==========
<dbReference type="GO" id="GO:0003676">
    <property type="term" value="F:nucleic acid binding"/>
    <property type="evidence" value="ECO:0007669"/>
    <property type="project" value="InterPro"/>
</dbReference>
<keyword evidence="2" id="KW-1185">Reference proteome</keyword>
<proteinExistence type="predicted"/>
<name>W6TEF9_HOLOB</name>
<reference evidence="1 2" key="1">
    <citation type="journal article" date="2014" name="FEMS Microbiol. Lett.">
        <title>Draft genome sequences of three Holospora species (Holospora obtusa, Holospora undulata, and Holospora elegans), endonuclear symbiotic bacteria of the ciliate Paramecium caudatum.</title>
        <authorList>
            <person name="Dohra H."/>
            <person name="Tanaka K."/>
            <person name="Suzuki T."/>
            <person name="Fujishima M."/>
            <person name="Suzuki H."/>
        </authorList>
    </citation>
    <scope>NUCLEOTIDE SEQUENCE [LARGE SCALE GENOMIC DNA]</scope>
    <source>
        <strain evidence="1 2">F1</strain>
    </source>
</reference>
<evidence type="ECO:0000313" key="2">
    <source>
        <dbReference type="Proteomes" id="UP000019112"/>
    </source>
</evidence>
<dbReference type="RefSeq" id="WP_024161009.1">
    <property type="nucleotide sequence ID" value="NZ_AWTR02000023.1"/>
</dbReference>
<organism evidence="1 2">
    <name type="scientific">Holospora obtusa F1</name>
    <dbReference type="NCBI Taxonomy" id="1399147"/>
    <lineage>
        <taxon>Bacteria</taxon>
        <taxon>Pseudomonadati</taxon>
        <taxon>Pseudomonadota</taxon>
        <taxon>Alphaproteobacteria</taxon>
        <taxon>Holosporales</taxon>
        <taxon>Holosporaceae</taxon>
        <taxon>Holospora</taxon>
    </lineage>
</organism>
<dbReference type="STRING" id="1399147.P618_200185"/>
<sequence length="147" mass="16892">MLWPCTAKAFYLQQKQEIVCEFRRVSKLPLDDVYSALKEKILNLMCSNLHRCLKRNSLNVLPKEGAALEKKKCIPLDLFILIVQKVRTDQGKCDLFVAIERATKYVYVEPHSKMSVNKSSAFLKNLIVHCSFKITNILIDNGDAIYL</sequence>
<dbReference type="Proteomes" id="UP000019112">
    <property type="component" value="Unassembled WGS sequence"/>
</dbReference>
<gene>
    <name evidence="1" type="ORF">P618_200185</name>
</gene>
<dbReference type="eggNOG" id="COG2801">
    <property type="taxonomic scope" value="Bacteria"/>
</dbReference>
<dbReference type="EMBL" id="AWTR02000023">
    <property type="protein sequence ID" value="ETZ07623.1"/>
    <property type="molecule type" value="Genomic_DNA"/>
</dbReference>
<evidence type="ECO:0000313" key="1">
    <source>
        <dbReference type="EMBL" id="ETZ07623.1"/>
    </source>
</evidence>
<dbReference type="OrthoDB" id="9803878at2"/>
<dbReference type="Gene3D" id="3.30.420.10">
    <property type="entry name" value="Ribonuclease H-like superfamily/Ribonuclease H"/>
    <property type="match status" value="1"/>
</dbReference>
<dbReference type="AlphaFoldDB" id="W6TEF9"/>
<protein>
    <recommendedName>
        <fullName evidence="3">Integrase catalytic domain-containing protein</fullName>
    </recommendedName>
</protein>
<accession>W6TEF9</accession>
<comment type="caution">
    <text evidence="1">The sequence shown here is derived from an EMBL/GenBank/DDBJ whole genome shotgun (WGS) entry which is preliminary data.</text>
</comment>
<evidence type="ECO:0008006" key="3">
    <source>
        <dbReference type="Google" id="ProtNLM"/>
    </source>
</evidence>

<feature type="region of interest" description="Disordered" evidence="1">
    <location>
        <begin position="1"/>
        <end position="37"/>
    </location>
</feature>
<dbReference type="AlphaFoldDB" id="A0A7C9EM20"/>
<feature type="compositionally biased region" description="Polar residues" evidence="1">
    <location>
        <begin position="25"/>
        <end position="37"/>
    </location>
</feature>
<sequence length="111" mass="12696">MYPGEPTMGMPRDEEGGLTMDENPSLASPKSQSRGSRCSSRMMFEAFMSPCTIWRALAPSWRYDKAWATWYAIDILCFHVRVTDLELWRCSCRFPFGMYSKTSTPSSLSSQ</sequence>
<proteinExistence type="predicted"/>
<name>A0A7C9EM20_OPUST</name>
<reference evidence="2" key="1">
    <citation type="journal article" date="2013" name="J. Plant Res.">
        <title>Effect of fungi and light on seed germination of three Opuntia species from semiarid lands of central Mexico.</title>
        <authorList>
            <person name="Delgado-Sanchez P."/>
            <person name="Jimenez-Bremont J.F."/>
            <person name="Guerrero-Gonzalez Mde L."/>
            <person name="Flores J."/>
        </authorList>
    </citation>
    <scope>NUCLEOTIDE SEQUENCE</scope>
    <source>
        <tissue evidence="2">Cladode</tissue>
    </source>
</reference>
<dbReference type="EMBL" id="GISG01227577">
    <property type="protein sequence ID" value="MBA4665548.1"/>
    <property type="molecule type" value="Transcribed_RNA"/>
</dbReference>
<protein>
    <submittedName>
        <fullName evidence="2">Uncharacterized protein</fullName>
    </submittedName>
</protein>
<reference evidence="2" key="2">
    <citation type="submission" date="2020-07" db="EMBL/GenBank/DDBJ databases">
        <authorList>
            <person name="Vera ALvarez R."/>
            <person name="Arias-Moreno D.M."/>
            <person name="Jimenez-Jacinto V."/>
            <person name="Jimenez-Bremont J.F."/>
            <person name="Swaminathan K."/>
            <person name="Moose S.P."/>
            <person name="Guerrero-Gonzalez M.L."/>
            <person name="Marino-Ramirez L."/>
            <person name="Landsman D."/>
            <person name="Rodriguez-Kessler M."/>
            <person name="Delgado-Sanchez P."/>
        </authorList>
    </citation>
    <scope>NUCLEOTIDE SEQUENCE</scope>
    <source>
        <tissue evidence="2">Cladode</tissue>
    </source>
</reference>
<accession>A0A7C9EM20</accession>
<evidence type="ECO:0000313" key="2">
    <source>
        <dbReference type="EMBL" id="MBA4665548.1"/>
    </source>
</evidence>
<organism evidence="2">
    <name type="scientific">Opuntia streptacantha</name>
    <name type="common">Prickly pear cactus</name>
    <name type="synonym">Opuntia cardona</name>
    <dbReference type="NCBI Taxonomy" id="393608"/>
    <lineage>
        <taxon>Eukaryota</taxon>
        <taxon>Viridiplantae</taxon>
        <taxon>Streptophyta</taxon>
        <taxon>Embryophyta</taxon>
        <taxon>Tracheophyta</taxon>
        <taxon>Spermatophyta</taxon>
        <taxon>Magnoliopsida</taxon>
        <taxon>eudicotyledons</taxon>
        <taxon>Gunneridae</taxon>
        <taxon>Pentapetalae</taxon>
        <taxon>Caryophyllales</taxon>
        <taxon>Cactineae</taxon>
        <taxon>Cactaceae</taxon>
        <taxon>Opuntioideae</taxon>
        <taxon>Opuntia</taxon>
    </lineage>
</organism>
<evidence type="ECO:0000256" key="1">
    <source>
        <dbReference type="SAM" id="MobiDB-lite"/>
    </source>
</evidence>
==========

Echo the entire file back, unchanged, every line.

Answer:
<dbReference type="GO" id="GO:0003676">
    <property type="term" value="F:nucleic acid binding"/>
    <property type="evidence" value="ECO:0007669"/>
    <property type="project" value="InterPro"/>
</dbReference>
<keyword evidence="2" id="KW-1185">Reference proteome</keyword>
<proteinExistence type="predicted"/>
<name>W6TEF9_HOLOB</name>
<reference evidence="1 2" key="1">
    <citation type="journal article" date="2014" name="FEMS Microbiol. Lett.">
        <title>Draft genome sequences of three Holospora species (Holospora obtusa, Holospora undulata, and Holospora elegans), endonuclear symbiotic bacteria of the ciliate Paramecium caudatum.</title>
        <authorList>
            <person name="Dohra H."/>
            <person name="Tanaka K."/>
            <person name="Suzuki T."/>
            <person name="Fujishima M."/>
            <person name="Suzuki H."/>
        </authorList>
    </citation>
    <scope>NUCLEOTIDE SEQUENCE [LARGE SCALE GENOMIC DNA]</scope>
    <source>
        <strain evidence="1 2">F1</strain>
    </source>
</reference>
<evidence type="ECO:0000313" key="2">
    <source>
        <dbReference type="Proteomes" id="UP000019112"/>
    </source>
</evidence>
<dbReference type="RefSeq" id="WP_024161009.1">
    <property type="nucleotide sequence ID" value="NZ_AWTR02000023.1"/>
</dbReference>
<organism evidence="1 2">
    <name type="scientific">Holospora obtusa F1</name>
    <dbReference type="NCBI Taxonomy" id="1399147"/>
    <lineage>
        <taxon>Bacteria</taxon>
        <taxon>Pseudomonadati</taxon>
        <taxon>Pseudomonadota</taxon>
        <taxon>Alphaproteobacteria</taxon>
        <taxon>Holosporales</taxon>
        <taxon>Holosporaceae</taxon>
        <taxon>Holospora</taxon>
    </lineage>
</organism>
<dbReference type="STRING" id="1399147.P618_200185"/>
<sequence length="147" mass="16892">MLWPCTAKAFYLQQKQEIVCEFRRVSKLPLDDVYSALKEKILNLMCSNLHRCLKRNSLNVLPKEGAALEKKKCIPLDLFILIVQKVRTDQGKCDLFVAIERATKYVYVEPHSKMSVNKSSAFLKNLIVHCSFKITNILIDNGDAIYL</sequence>
<dbReference type="Proteomes" id="UP000019112">
    <property type="component" value="Unassembled WGS sequence"/>
</dbReference>
<gene>
    <name evidence="1" type="ORF">P618_200185</name>
</gene>
<dbReference type="eggNOG" id="COG2801">
    <property type="taxonomic scope" value="Bacteria"/>
</dbReference>
<dbReference type="EMBL" id="AWTR02000023">
    <property type="protein sequence ID" value="ETZ07623.1"/>
    <property type="molecule type" value="Genomic_DNA"/>
</dbReference>
<evidence type="ECO:0000313" key="1">
    <source>
        <dbReference type="EMBL" id="ETZ07623.1"/>
    </source>
</evidence>
<dbReference type="OrthoDB" id="9803878at2"/>
<dbReference type="Gene3D" id="3.30.420.10">
    <property type="entry name" value="Ribonuclease H-like superfamily/Ribonuclease H"/>
    <property type="match status" value="1"/>
</dbReference>
<dbReference type="AlphaFoldDB" id="W6TEF9"/>
<protein>
    <recommendedName>
        <fullName evidence="3">Integrase catalytic domain-containing protein</fullName>
    </recommendedName>
</protein>
<accession>W6TEF9</accession>
<comment type="caution">
    <text evidence="1">The sequence shown here is derived from an EMBL/GenBank/DDBJ whole genome shotgun (WGS) entry which is preliminary data.</text>
</comment>
<evidence type="ECO:0008006" key="3">
    <source>
        <dbReference type="Google" id="ProtNLM"/>
    </source>
</evidence>

<feature type="region of interest" description="Disordered" evidence="1">
    <location>
        <begin position="1"/>
        <end position="37"/>
    </location>
</feature>
<dbReference type="AlphaFoldDB" id="A0A7C9EM20"/>
<feature type="compositionally biased region" description="Polar residues" evidence="1">
    <location>
        <begin position="25"/>
        <end position="37"/>
    </location>
</feature>
<sequence length="111" mass="12696">MYPGEPTMGMPRDEEGGLTMDENPSLASPKSQSRGSRCSSRMMFEAFMSPCTIWRALAPSWRYDKAWATWYAIDILCFHVRVTDLELWRCSCRFPFGMYSKTSTPSSLSSQ</sequence>
<proteinExistence type="predicted"/>
<name>A0A7C9EM20_OPUST</name>
<reference evidence="2" key="1">
    <citation type="journal article" date="2013" name="J. Plant Res.">
        <title>Effect of fungi and light on seed germination of three Opuntia species from semiarid lands of central Mexico.</title>
        <authorList>
            <person name="Delgado-Sanchez P."/>
            <person name="Jimenez-Bremont J.F."/>
            <person name="Guerrero-Gonzalez Mde L."/>
            <person name="Flores J."/>
        </authorList>
    </citation>
    <scope>NUCLEOTIDE SEQUENCE</scope>
    <source>
        <tissue evidence="2">Cladode</tissue>
    </source>
</reference>
<dbReference type="EMBL" id="GISG01227577">
    <property type="protein sequence ID" value="MBA4665548.1"/>
    <property type="molecule type" value="Transcribed_RNA"/>
</dbReference>
<protein>
    <submittedName>
        <fullName evidence="2">Uncharacterized protein</fullName>
    </submittedName>
</protein>
<reference evidence="2" key="2">
    <citation type="submission" date="2020-07" db="EMBL/GenBank/DDBJ databases">
        <authorList>
            <person name="Vera ALvarez R."/>
            <person name="Arias-Moreno D.M."/>
            <person name="Jimenez-Jacinto V."/>
            <person name="Jimenez-Bremont J.F."/>
            <person name="Swaminathan K."/>
            <person name="Moose S.P."/>
            <person name="Guerrero-Gonzalez M.L."/>
            <person name="Marino-Ramirez L."/>
            <person name="Landsman D."/>
            <person name="Rodriguez-Kessler M."/>
            <person name="Delgado-Sanchez P."/>
        </authorList>
    </citation>
    <scope>NUCLEOTIDE SEQUENCE</scope>
    <source>
        <tissue evidence="2">Cladode</tissue>
    </source>
</reference>
<accession>A0A7C9EM20</accession>
<evidence type="ECO:0000313" key="2">
    <source>
        <dbReference type="EMBL" id="MBA4665548.1"/>
    </source>
</evidence>
<organism evidence="2">
    <name type="scientific">Opuntia streptacantha</name>
    <name type="common">Prickly pear cactus</name>
    <name type="synonym">Opuntia cardona</name>
    <dbReference type="NCBI Taxonomy" id="393608"/>
    <lineage>
        <taxon>Eukaryota</taxon>
        <taxon>Viridiplantae</taxon>
        <taxon>Streptophyta</taxon>
        <taxon>Embryophyta</taxon>
        <taxon>Tracheophyta</taxon>
        <taxon>Spermatophyta</taxon>
        <taxon>Magnoliopsida</taxon>
        <taxon>eudicotyledons</taxon>
        <taxon>Gunneridae</taxon>
        <taxon>Pentapetalae</taxon>
        <taxon>Caryophyllales</taxon>
        <taxon>Cactineae</taxon>
        <taxon>Cactaceae</taxon>
        <taxon>Opuntioideae</taxon>
        <taxon>Opuntia</taxon>
    </lineage>
</organism>
<evidence type="ECO:0000256" key="1">
    <source>
        <dbReference type="SAM" id="MobiDB-lite"/>
    </source>
</evidence>